Monday, September 15, 2014
Our dentist and his staff are excellent. The office isn't fancy, because all the extra money made goes to their missionary trips to do free dental work in 3rd world countries. My youngest son thinks going to a dental appointment is a grand treat. I'm sure it's because they are so kind to him. Does this look like a kid who is having cavities filled I ask you? No. The assistant working with him goes to church with us.
Wednesday, September 3, 2014
So, I don't eat Thai food often. Simply because it's not readily available where I live. I do, however, love it. It seems too complicated to make, and the ingredients too hard to obtain. This book made it reasonable. Whew!
The recipes are lovely and like all cookbooks, there are a sprinkling in it that don't appeal to me, but on the whole, majority wins for deliciousness. The full color, glossy photos are a treat for the eyes. Being visual, I almost never even bother with a cookbook without them.
Just being honest.
I adore the visual beauty of this book- the Thai language at the top of each recipe adds interest.
There's a helpful glossary in the back.
There's also a section that teaches you some Thai basics like seasoning blends, sauces, pastes, etc.
This book is useable and it's so lovely I think it's a great gift idea.
*I received this book free from the publisher in exchange for an unbiased written review*
Friday, August 15, 2014
It started out sunny...
Saturday, August 9, 2014
So have you seen all of the brilliant ideas on Pinterest to trick out your Kitchenaid Mixer? I have long drooled over them myself.
This weekend I had a few girlfriends over for potluck lunch hen party. We brought our Kitchenaids and two if the brilliant, crafty ones brought a laptop and Cricket with sheets of vinyl in various colors.
Here's what we accomplished together:
Bethany chose a bird and scripture- super cute!
Cyndie chose crowns and some Hebrew.
Here's her partially done:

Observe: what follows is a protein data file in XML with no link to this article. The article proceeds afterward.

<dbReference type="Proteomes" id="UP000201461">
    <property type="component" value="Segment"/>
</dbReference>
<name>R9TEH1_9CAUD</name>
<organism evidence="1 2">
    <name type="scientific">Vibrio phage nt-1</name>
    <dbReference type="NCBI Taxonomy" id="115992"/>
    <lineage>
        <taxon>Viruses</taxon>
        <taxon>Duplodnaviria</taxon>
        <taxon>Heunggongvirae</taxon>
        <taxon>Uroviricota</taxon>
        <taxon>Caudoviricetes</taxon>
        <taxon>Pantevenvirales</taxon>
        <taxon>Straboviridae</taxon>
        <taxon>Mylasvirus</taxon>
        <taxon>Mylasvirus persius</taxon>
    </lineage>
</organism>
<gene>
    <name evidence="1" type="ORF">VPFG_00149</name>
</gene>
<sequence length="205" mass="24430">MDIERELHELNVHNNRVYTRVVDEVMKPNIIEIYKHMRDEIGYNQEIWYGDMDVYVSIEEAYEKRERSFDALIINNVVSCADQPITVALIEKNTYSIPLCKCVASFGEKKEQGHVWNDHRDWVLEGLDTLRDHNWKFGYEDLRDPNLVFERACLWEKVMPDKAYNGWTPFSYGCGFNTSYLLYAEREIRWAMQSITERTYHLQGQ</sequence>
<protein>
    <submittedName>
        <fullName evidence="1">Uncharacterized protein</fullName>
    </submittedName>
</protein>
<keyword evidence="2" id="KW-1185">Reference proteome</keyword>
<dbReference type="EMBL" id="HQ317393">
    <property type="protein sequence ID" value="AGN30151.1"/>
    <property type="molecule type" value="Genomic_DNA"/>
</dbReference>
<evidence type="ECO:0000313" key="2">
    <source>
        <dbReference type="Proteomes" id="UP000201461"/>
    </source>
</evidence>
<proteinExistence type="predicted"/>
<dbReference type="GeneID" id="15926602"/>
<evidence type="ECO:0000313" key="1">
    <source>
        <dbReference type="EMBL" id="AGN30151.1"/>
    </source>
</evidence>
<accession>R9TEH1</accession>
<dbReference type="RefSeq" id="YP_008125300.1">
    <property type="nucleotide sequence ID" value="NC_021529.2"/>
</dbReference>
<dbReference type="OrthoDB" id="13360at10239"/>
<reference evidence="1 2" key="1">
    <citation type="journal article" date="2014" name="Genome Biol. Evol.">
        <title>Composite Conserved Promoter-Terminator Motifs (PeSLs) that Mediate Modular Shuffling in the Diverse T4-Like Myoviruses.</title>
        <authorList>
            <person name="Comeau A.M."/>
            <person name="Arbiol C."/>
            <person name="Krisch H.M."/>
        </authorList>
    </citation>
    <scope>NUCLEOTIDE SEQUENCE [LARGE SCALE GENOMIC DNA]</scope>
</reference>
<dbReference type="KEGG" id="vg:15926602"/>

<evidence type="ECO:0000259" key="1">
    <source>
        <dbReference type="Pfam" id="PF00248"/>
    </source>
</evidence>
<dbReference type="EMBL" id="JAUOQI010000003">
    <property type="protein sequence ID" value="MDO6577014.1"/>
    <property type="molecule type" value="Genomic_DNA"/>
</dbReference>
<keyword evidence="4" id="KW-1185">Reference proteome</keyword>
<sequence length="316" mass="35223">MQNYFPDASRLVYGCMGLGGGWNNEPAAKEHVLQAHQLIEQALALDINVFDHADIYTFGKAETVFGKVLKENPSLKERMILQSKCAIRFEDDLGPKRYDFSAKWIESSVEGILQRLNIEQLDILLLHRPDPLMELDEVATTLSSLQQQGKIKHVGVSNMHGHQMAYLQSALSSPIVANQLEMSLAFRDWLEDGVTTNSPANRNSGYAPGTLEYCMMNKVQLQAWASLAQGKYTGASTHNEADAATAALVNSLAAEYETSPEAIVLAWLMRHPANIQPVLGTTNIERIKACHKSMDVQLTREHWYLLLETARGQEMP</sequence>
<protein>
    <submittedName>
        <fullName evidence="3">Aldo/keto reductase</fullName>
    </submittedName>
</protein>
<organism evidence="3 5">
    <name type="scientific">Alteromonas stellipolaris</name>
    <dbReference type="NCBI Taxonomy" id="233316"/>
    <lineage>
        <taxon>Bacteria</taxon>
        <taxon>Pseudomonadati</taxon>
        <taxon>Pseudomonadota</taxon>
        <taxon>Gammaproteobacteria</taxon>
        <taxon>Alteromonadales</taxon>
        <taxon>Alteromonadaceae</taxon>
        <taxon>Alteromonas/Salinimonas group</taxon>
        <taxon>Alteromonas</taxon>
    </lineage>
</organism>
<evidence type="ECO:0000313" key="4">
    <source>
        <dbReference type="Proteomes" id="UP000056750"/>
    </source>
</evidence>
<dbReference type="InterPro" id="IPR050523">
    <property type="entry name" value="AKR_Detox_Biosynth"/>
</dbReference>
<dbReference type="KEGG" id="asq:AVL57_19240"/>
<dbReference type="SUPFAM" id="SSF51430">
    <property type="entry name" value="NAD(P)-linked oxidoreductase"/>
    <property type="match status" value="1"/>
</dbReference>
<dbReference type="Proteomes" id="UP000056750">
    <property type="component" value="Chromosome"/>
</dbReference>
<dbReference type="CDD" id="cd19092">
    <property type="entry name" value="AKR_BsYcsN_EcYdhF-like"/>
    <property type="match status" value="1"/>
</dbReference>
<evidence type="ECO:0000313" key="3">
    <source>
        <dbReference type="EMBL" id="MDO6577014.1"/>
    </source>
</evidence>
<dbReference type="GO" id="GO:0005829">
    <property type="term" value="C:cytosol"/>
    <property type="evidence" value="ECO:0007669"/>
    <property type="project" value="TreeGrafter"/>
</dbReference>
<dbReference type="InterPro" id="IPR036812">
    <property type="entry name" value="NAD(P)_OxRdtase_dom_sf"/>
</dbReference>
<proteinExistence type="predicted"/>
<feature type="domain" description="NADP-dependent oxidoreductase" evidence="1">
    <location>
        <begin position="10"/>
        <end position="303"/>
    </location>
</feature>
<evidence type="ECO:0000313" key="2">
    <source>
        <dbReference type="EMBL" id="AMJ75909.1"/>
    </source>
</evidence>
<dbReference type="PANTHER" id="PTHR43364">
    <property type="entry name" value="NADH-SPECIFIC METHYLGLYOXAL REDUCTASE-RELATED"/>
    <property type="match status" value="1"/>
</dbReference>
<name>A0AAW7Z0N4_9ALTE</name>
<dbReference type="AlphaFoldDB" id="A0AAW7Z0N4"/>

Excuse the mess on my counters please. With 13 of us eating we had a fair bit of clutter around. Much fun though.
Here's mine and I absolutely love it!
Friday, August 1, 2014
I had a revelation that shook me. When I was a kid, I had such a great opportunity to show love to the Vietnamese "boat people" and I missed it! I only had my own little bitty love, not the never-failing love of Jesus. Not yet. I grew up in a series of very poor neighborhoods and I remember the new surge of refugees coming to live among us. There is either love, or fear. We all chose fear. We were warned by the adults to keep our pets close, the Vietnamese would eat them! We had to stay away, so we didn't catch any diseases they might have brought. Foolish. Senseless. It grieves me now, and what I wouldn't give to go back to 5th and 6th grade and befriend the sweet, skinny, befuddled new kid at school. That young Vietnamese boy had not a friend in the world that I could see.
It shames me now. What I wouldn't give to go back and be kind. Love them and help ease their transition into American life.
They were poorer than us, and that made a mark. Their houses smelled funny, and were crammed to the rafters with their relatives. They were so different from us. If only I'd have known the dangers that kid survived to get to Mr. Deacon's classroom. The deprivation he had experienced that put our poverty into the "living in luxury" category.
To think what I missed; could have learned and turned from. To think what I could have given!
There's a line on page 234 in the first paragraph that says" Prejudice begins with ignorance, and whenever one culture first meets another, there is ignorance."
This book; it's a memoir and it hits home to me because I lived among these people and didn't know a thing about them. They were strong because they had to be. They were sharing and they were a people who thrived in community.
Part of their community- the biggest piece really, was Church. They came to know Jesus on the journey through some supernatural events, even though they didn't know who Jesus is.
On page 247-248 are these words:
"For us, the Vietnamese church in Fort Smith was a community where people with similar problems and needs could come together and help one another; it was a place of learning and spiritual growth; and it was where we learned to serve others and to give back. We were a poor refugee family "fresh off the boat" in America, but we felt blessed to be here and believed we had a responsibility to give back, and the more we gave the more we received. That's a mistake often made in America: we spend our lives seeking to be served, instead of seeking to serve others, and the more we receive, the less we seem to have."
I'm letting you know this book is worth reading because these people's story is worth being told. I had a hard time putting it down. Vinh Chung and Tim Downs did a fabulous job of telling this story. You will be richer for reading it, and maybe more compassionate and generous?I really want to mention what's on the book covers:
My name is Vinh Chung.
This is a story that spans two continents, ten decades, and eleven thousand miles.
When I was three and a half years old, my family was forced to flee Vietnam in June 1979, a place we had never heard of somewhere in the heartland of America.